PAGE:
Almost every second of action in Howard Hawks’s 1948 film Red River, one of Hollywood’s greatest Westerns, takes place outside. An epic account of a 1,000-mile cattle drive from Texas to Kansas, the movie follows the rancher Thomas Dunson (played by John Wayne) and his protégé, Matthew Garth (Montgomery Clift), as they move their cows north on a perilous march. When their journey comes to an end, Garth walks into a building and looks up in astonishment. “A roof is funny,” he muses. “We haven’t been under one in three months.”
I had put on Red River, which is available to stream on the Criterion Channel, out of a vague desire to watch a classic Western. Clift’s line perfectly summed up what I was seeking: the least claustrophobic movie possible, one with sweeping vistas and a potent sense of danger and adventure. Over the past week, I’ve been devouring one of the American film industry’s oldest genres, both familiar standards and later revisionist masterpieces, because Westerns offer pure cinematic escapism—from our hermetic homes to landscapes that are wild, exposed, and boundless.
Westerns have been around as long as Hollywood itself, so there are many eras to dig into if you’re in need of something to watch while isolating. For me, much of the broader appeal of the genre at the moment is aesthetic: Westerns revolve so much around the outdoors that the simple act of going inside is worth remarking on. Red River is a Moby Dick–esque fable of the extreme mentality required on the American frontier, with Dunson cast as an Ahab-like antihero pushing his men beyond their limits to achieve his goals. But it’s also just a nice movie about taking a really, really long walk outside. What could be more soothing?
Beyond Red River, many other classics of the genre are available on Criterion’s streaming service. Delmer Daves’s 1957 nail-biter, 3:10 to Yuma, is less about majestic visuals and more about the tense interplay between its two leads, Glenn Ford and Van Heflin, but it still thrives on the remoteness of its Arizona setting. John Ford’s Oscar-winning Stagecoach, which helped launch Wayne’s career as a square-jawed everyman, is another gripping narrative of traveling through hostile territory. Like so many of these older films, it also relies on depictions of Native Americans as savages.
Such binary notions of heroes and villains have been baked into the genre from the beginning, whether via arcs about do-gooding farmers standing up to amoral bandits or plots about “cowboys versus Indians.” In most classic Westerns, Native Americans are a faceless evil, a racist symbol devoid of deeper characterization. Such simplistic storytelling pervades the genre beyond its frequent use of stereotypes. Red River, though a canonical work, is notorious for its sappy conclusion, when Dunson and Garth’s bitter rivalry is healed by a character forcing them at gunpoint to reflect on their love for each other. This resolution is far too tidy, but in this time of extreme uncertainty, I’ve found myself appreciating stories with unambiguous finales.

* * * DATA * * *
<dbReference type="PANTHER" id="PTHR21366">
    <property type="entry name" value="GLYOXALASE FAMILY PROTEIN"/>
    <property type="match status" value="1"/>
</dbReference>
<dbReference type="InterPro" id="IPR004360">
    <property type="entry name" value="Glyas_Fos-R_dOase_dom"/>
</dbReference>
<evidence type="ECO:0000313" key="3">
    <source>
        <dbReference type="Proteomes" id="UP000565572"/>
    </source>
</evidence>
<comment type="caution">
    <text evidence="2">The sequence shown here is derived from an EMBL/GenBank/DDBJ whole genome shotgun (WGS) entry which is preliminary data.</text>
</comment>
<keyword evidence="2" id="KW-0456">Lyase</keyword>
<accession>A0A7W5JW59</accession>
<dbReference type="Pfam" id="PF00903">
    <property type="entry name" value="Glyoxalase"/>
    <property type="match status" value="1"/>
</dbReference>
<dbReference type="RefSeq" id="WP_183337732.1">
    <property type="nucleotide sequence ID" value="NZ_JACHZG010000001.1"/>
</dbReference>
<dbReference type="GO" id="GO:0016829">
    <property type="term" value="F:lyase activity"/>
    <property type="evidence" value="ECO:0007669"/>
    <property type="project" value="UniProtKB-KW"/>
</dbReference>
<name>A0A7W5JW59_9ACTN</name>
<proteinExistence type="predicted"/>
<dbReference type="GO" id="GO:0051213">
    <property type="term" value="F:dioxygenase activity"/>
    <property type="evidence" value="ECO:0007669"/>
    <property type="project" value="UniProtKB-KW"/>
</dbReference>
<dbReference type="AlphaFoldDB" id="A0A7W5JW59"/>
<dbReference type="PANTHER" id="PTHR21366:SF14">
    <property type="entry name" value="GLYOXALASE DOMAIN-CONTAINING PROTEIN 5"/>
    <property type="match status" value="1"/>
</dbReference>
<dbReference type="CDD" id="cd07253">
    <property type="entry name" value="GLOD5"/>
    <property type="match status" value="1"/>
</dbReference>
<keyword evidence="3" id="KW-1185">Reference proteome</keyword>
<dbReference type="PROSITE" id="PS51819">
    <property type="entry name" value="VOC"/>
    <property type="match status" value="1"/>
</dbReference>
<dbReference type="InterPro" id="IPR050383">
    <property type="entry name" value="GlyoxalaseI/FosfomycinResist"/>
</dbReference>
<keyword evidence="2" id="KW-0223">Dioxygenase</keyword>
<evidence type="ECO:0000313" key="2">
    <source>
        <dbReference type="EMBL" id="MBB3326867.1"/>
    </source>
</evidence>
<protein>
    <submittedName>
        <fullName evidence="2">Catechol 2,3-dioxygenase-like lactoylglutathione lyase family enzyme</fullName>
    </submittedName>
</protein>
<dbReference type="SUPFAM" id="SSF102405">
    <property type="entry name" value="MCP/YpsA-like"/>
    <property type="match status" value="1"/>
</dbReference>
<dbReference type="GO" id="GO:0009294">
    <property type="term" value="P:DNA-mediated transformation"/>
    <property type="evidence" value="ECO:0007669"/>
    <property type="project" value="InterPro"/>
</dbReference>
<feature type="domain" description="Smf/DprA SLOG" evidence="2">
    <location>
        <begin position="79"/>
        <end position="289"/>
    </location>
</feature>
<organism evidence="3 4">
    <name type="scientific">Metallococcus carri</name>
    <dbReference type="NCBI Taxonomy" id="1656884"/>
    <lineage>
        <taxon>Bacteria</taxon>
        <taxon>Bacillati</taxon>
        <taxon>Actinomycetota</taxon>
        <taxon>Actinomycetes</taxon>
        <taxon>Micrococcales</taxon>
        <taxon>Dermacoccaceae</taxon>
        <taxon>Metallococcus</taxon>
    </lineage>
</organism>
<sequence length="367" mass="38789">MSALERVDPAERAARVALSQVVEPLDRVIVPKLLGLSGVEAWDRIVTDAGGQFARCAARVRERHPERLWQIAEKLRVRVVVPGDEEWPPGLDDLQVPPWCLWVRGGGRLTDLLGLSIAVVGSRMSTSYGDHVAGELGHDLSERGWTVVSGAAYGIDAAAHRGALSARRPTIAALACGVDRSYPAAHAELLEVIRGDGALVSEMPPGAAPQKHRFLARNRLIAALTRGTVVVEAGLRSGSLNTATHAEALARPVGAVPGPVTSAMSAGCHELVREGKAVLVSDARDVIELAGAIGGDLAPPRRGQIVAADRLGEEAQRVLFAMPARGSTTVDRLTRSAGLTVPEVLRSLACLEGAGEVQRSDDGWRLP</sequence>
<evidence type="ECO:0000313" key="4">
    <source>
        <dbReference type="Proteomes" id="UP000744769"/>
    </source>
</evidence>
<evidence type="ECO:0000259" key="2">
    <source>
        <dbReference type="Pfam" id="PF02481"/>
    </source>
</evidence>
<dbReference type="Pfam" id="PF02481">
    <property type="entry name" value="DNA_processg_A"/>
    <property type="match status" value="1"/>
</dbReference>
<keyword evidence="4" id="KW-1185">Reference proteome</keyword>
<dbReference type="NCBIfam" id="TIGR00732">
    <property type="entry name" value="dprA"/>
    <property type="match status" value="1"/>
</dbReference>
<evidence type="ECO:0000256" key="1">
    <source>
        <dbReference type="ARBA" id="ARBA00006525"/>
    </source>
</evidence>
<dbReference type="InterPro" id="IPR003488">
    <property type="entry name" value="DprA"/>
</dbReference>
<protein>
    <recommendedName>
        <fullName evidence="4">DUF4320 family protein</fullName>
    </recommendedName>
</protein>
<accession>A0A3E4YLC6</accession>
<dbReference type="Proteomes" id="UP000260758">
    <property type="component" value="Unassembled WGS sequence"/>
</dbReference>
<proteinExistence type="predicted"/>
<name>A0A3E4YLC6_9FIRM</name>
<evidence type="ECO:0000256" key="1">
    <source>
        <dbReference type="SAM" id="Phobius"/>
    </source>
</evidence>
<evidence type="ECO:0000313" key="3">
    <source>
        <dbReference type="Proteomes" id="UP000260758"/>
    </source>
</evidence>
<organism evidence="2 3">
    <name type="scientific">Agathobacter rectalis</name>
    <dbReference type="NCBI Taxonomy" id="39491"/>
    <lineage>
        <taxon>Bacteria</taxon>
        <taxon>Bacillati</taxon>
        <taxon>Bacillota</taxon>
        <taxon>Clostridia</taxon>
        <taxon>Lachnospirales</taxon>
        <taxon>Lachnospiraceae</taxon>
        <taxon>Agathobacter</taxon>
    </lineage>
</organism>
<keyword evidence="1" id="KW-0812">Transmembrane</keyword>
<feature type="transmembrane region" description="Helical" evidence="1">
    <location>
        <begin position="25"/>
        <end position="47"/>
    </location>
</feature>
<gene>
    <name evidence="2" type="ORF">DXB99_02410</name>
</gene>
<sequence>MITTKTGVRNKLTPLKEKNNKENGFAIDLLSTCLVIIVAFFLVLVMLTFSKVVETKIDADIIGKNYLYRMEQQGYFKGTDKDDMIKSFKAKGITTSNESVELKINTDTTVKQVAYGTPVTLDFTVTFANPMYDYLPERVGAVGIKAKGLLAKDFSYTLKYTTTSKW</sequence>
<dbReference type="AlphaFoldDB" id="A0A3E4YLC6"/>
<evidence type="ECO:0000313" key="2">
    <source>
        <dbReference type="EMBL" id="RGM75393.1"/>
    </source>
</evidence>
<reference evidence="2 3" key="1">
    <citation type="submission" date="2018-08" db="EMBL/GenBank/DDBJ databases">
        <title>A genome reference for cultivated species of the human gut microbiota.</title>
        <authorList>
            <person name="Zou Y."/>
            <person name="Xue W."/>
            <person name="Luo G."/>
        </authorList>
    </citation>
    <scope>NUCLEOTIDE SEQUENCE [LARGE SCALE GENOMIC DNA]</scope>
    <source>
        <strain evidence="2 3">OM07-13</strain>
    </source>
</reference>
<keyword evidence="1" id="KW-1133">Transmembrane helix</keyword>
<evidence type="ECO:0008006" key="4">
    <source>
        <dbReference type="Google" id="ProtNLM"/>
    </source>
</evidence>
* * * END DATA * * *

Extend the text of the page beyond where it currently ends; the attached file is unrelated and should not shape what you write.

If you grow tired of the black-and-white moralism of Hollywood’s Golden Age, look to later decades, as the classic Western fell out of style and new films sought out complexity. Two of Sergio Leone’s spaghetti Westerns—The Good, the Bad and the Ugly and Once Upon a Time in the West—are now streaming on Amazon Prime (the latter is also on Netflix). Filmed in Italy in the 1960s, they have some of the most gorgeous photography in cinema history. Clint Eastwood’s extensive oeuvre as a director is always worth checking out too, including The Outlaw Josey Wales, Pale Rider, and his Best Picture–winning opus Unforgiven; as a filmmaker, he excels at casting a cynical eye toward the frontier supermen he once played.
There are plenty of recent favorites you might have seen in theaters, movies that’ll satisfy the need for mesmerizing panoramas and conjure an experience that many have grown nostalgic for—going to the cinema. Think of films such as Kevin Costner’s Open Range, a painterly tale of cowboys standing up to land barons, or John Maclean’s highly underrated Slow West, a stunning and tragicomic subversion of the genre’s alpha-male heroism.
As people spend more time indoors, they might notice their attention spans growing shorter. The constant stream of news can make it difficult to focus on anything for too long. For me, dipping into Westerns has helped lend some structure to my viewing diet, but its main therapeutic power for anyone lies in opening a window to a world far removed from our own. Perhaps the next genre I’ll venture into will be space movies—where the visual storytelling is that much more otherworldly. But because interstellar exploration requires many enclosed spaces, for now I’ll feel happy roaming a more earthbound fantasy land: the great American outdoors.
Here are more Westerns you can stream today:
Wyatt Earp (1994)
True Grit (1969)
Hell or High Water (2016)
Meek’s Cutoff (2011)
The Sisters Brothers (2018)
The Revenant (2015)
On Prime Video
The Man Who Shot Liberty Valance (1962)
The Magnificent Seven (1960)